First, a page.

The Atlas is back.
For three days last week, art patrons donned tuxedos and evening
dresses to mingle, listen to music and take in a play at the Atlas
Performing Arts Center on H Street NE. The black-tie events were part
of a five-day grand opening that organizers hope will serve notice that
one of the city’s historic commercial hubs is resurrected after a
hiatus that began during the turbulent 1960s.
The riots in 1968 sent many businesses running to the suburbs, leaving
strips such as H Street barren and boarded up. But gradually, as the
city’s fortunes have risen, so have those of H Street, attracting
condominiums, bars and, more recently, the arts.
The Atlas, which opened in 1938 as a movie house, is part of that
renaissance. Three dance studios that are part of the complex have been
open for more than a year. But for many residents, the recent
celebration was their first time seeing the new facility, which boasts
two performance theaters, a cafe, dressing rooms and offices.
“This is beautiful,” Nina M. Martin, 76, and a resident of the District
since 1955, said as she entered the sparkling new building. Martin
remembered attending 25-cent movies on Saturdays, a memory shared by
her neighbor, Mary Hinson, 71.
“We need this,” said Martin, recalling how the riots after Martin
Luther King Jr.’s assassination sent the nation and the city reeling.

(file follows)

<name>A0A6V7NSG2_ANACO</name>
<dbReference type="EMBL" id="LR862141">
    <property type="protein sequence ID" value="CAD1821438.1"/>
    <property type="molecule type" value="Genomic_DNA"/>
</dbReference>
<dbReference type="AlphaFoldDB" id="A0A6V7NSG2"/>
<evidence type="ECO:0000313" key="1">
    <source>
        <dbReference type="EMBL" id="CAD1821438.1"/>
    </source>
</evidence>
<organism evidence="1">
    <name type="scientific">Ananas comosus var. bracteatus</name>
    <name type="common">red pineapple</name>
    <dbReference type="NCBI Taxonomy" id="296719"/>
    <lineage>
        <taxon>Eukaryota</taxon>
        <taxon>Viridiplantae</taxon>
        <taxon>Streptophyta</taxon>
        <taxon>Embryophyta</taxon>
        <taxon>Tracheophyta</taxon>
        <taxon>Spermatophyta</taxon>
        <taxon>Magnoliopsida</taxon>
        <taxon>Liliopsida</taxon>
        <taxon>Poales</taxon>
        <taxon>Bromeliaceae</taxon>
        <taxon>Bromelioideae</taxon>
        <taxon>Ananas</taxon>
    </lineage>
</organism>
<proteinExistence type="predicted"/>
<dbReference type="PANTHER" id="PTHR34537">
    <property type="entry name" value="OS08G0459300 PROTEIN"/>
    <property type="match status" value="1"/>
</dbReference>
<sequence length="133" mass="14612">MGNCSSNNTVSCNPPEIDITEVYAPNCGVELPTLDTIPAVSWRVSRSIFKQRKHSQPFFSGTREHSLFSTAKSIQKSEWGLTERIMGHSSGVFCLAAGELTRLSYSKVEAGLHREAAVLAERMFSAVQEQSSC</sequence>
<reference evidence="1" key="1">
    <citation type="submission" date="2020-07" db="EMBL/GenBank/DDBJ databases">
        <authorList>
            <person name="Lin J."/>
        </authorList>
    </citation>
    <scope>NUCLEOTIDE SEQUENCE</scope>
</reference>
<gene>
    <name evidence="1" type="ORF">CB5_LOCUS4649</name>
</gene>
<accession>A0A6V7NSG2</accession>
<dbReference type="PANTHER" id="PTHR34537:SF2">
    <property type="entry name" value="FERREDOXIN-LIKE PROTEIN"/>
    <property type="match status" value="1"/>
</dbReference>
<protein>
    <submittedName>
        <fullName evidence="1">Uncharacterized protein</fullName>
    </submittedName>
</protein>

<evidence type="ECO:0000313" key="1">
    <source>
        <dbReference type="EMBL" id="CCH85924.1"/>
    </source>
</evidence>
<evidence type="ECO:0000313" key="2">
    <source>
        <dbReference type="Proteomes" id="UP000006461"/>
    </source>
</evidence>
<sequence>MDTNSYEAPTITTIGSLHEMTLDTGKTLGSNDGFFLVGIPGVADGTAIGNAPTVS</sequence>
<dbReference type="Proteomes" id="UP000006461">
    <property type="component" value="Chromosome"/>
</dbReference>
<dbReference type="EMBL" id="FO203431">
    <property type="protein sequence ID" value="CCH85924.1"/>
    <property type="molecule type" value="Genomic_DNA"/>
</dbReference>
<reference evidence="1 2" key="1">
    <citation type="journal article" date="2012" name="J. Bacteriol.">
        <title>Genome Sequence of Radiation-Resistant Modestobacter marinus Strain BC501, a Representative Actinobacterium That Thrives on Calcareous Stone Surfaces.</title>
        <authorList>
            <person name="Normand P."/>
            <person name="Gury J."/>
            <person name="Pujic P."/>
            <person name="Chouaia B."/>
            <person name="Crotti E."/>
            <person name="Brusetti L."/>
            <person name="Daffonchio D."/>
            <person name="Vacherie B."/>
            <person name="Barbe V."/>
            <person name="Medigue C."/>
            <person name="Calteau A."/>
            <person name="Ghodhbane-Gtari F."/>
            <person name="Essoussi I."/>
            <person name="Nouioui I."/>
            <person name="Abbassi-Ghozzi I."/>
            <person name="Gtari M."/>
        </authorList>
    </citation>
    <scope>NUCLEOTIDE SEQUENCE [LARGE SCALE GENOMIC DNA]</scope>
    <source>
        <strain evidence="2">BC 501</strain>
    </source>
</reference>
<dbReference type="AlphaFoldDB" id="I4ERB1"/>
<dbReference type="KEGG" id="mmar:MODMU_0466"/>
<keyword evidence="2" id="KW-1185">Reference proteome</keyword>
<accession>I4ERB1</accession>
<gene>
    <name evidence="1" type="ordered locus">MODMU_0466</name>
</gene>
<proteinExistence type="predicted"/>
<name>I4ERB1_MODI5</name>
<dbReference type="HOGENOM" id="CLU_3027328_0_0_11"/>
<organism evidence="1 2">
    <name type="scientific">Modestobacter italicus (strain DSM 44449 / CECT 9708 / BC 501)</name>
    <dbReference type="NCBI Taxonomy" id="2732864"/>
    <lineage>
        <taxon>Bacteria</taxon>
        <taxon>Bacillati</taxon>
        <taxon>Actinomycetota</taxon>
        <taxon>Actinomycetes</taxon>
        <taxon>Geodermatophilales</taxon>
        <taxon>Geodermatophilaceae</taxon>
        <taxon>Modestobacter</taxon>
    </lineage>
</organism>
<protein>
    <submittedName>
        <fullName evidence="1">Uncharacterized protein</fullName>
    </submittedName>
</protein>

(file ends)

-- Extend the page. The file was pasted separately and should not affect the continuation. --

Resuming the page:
Smoke rose over the city as stores and homes burned to the ground,
youngsters clashed with police and troops flooded the streets. “I
couldn’t get home. I have never seen a place look so bad.”
Nearly four decades later, things are looking up on H Street. In
addition to the Atlas, which bills itself as a community performing
arts center that will house companies currently without a base, there
are new yoga studios, coffee shops, fitness centers and restaurants
hoping to rekindle some of the magic old-timers remember.
Meredith “Ann” Belkov, for instance, remembers her father’s grocery
store, McBride’s variety store, a lady’s dress store named Kopy Kat and
her alma mater, Eastern High School. Although the city was segregated,
Belkov said her family regularly mingled with people of other races and
religions and volunteered at a black church after the riots.
“It was one of the saddest times to see smoke rising across the city,”
said Belkov, who is a member of the Atlas board of directors.
A former director of the Statue of Liberty and Ellis Island Immigration
Museum in New York, Belkov was all smiles this weekend, watching a
children’s hip-hop dance group perform and as hundreds took in a
musical commissioned for the opening that recounts the lives of
immigrants — Jews, Irish, German — who once lived around H Street,
co-existing with black residents. The play’s title is “Coming Home.”
Officials said the goal is to make the Atlas feel like home to others.
Among the partners that will use the space are the African Continuum
Theater, Joy of Motion Dance Center, Capital City Symphony and Levine
School of Music. Groups that use the space are required to perform
community outreach and education programs.
The gleaming, expansive space that begs outsiders to come in is a far
cry from what the center’s principal founder, Jane Lang, saw five years
ago when she had the idea to create such a space. She said it was
More than $20 million later, Lang has changed her tune.
“I couldn’t visualize it,” she said during the recent celebration. “So
every time something was completed, I would say, ‘Oh, this is what this
is going to look like.’ “
At the opening, what it looks like got plenty of accolades.
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